Thursday, May 27, 2010

Spaghetti Western Week, Day 4

“The thing about playing a heavy is don’t make yourself so completely invincible. That’s what I’ve been trying to do with every damn picture since I knew what I was doing. I don’t want to be so completely invincible, because I don’t think that’s human.” - Lee Van Cleef

Four of twenty films in the Spaghetti Westerns collection I'm tackling this week feature Lee Van Cleef. There's a reason: He was the genre's most prolific actor, and arguably its most iconic. Unlike other American actors who grudgingly went to Italy, took the money and ran, Van Cleef set up shop in Rome for several years. Like the characters he played, he was savvy enough to know a good deal when he saw it.

Van Cleef got his start in Hollywood with a small role (as a villain, naturally) in HIGH NOON (1952) and he continued to turn up regularly in westerns for the next ten years. Despite minor roles in some major films (GUNFIGHT AT THE OK CORRAL, THE TIN STAR, THE BRAVADOS, RIDE LONESOME, THE MAN WHO SHOT LIBERTY VALANCE), he was so broke in 1964 that he couldn't pay his phone bill. Then along came Sergio Leone, who cast him opposite Clint Eastwood in FOR A FEW DOLLARS MORE. The rest is history.

Van Cleef brought a distinct dignity and maturity to Leone's films, and to the smaller films that followed: THE MERCENARY (a.k.a. THE BIG GUNDOWN, 1966), DEATH RIDES A HORSE (1967), DAYS OF WRATH (1967) and BEYOND THE LAW (1968). He embodied the genre's answer to James Bond in SABATA (1969), a film so successful that it altered the tone of many spaghetti westerns to come. At the end of the "classic period" of spaghetti westerns, Van Cleef was still going strong. He didn't make his last spaghetti western until 1977... or 1980, if you want to count John Carpenter's ESCAPE FROM NEW YORK as a spaghetti western. And I do. (Kurt Russell can almost out-Eastwood Clint Eastwood.)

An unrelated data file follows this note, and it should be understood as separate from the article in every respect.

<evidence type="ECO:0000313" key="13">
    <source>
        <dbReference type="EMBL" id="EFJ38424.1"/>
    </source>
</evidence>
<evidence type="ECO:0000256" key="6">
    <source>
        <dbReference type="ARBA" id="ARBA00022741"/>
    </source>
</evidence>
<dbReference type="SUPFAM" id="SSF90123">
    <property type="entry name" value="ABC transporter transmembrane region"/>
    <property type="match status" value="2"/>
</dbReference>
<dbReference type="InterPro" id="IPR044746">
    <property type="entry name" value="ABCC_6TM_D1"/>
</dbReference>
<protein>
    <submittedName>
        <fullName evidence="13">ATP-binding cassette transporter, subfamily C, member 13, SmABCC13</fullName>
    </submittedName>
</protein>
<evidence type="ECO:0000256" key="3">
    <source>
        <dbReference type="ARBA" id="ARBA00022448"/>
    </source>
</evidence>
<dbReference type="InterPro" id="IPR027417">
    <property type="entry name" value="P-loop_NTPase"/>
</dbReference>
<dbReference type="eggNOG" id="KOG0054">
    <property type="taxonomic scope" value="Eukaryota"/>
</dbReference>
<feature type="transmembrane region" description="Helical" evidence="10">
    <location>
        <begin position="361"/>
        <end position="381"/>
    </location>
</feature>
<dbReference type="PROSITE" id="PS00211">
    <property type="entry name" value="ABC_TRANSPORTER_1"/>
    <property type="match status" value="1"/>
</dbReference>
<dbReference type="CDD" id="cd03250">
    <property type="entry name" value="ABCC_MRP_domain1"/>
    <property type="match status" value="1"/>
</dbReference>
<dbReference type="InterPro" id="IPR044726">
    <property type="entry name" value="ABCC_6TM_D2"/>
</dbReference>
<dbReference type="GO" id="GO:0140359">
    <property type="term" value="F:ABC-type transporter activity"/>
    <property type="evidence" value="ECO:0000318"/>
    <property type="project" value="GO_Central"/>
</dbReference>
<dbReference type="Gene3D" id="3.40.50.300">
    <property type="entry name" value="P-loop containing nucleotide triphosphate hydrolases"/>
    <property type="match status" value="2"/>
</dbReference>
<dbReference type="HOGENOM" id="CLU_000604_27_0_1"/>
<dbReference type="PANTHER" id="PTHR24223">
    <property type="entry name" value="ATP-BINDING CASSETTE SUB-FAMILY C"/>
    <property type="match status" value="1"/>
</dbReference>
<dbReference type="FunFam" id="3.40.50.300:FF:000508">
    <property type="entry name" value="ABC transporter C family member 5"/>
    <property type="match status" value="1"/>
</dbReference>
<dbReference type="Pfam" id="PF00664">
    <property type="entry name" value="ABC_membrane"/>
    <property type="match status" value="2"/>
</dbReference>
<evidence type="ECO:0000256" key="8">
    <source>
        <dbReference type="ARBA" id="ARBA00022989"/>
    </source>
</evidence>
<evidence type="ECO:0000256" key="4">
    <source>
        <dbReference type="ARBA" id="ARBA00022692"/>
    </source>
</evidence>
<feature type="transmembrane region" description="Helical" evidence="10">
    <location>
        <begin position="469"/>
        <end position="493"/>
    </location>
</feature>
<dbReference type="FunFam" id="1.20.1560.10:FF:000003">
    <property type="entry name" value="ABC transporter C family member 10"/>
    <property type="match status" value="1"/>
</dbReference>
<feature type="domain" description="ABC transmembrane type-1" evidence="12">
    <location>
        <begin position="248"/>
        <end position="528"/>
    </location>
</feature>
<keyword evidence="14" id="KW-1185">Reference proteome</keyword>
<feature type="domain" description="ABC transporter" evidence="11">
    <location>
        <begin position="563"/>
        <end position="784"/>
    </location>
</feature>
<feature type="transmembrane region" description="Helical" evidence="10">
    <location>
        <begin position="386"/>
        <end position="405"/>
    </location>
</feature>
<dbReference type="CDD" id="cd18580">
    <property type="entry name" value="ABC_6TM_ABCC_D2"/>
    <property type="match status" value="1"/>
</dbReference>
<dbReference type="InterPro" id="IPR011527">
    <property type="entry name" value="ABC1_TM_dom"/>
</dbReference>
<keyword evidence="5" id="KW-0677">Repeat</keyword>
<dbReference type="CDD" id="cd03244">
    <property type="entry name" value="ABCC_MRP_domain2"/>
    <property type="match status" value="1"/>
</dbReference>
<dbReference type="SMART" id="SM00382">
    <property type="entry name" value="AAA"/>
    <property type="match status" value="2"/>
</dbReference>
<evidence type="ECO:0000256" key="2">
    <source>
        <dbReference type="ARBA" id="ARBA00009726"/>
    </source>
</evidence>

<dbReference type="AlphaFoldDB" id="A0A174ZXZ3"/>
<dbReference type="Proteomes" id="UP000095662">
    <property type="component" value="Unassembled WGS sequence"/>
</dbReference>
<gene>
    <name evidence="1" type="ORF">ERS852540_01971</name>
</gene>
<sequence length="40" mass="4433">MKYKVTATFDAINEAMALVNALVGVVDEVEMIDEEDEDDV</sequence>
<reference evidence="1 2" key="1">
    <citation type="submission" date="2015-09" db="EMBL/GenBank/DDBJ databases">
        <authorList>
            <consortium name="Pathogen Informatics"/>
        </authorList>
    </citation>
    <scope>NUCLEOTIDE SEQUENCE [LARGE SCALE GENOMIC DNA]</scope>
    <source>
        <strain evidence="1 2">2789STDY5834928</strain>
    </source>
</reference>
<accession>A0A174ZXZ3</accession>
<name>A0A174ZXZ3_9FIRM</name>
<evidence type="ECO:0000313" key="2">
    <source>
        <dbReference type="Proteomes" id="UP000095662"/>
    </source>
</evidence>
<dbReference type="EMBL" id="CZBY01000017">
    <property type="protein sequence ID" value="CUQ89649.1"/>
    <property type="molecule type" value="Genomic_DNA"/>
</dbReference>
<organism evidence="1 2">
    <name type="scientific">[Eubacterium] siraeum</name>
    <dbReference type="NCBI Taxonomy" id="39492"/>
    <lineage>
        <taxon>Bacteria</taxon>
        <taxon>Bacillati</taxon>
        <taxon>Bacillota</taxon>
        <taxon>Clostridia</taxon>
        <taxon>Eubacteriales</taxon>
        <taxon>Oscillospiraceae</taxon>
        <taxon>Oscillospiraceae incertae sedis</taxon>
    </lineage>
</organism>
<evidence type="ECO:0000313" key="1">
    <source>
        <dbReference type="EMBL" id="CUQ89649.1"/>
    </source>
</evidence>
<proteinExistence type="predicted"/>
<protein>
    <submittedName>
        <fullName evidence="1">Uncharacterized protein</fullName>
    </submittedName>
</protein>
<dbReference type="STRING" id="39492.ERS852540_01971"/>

I won't suggest that all (or even most) of Van Cleef's westerns of the 1970s are as dignified or mature as his early work... but there is one shining exception: THE GRAND DUEL (a.k.a. THE BIG SHOWDOWN, 1972) I've been meaning to watch this one for a while because it's listed on SWD as one of Quentin Tarantino's favorites (obviously he's a big Lee Van Cleef fan) - and, within the first two minutes of THE GRAND DUEL, one can tell that this film had a major influence on him. The opening credits scroll across the screen in much the same fashion as in all of Tarantino's films, accompanied by a theme song that he re-purposed for KILL BILL (2006). Stylistically, the film remains compelling from frame one through the end credits.

Even more exciting is the fact that the story is so strong. THE GRAND DUEL has an ensemble of captivating characters, thrown together in surprisingly complex ways. Van Cleef plays an ex-sheriff who rescues and defends an alleged murderer from bounty hunters... though it's initially unclear why. Does he simply want to collect the bounty for himself, or does he have a more altruistic motive? Like the best spaghettis, this one doesn't offer easy answers about who the "good guys" are. Van Cleef and his prisoner remain perpetually at odds with each other, as with the bounty hunters, and finally with a family of creepy corporate raider-types. ("In a violent country," the leader explains, "he who seizes today controls tomorrow.") Director Giancarlo Santi keeps us guessing until the very end, by expanding on Sergio Leone's notion that "all have some bad in us, some ugliness, some good."

Thus THE GRAND DUEL is a rare 1970s western that actually expands on the themes of the classic period of spaghetti westerns. It dispenses with the later-era tendencies toward slapstick and parody, in favor of sincere and nuanced storytelling. In the process, Lee Van Cleef secures his position as the best of the bad: he's smart enough to stay one step ahead of his enemies (as well as one step ahead of the audience), fast enough to catch a bullet in his teeth (or at least clever enough make his enemy think he has), and admirable enough to make us fall in love with the genre all over again. This film alone (uncut and letterboxed) is worth the price of the Mill Creek box set.

I had also planned review one of Van Cleef's last spaghetti westerns today, but I only got about twenty minutes into GOD'S GUN (a.k.a. DIAMANTE LOBO, 1976) before I decided to quit while I was ahead. The film features Van Cleef in two separate roles (as a priest and a bounty hunter), plus Jack Palance as the lead villain... but both actors are embarrassingly dubbed. I took that as a sign.

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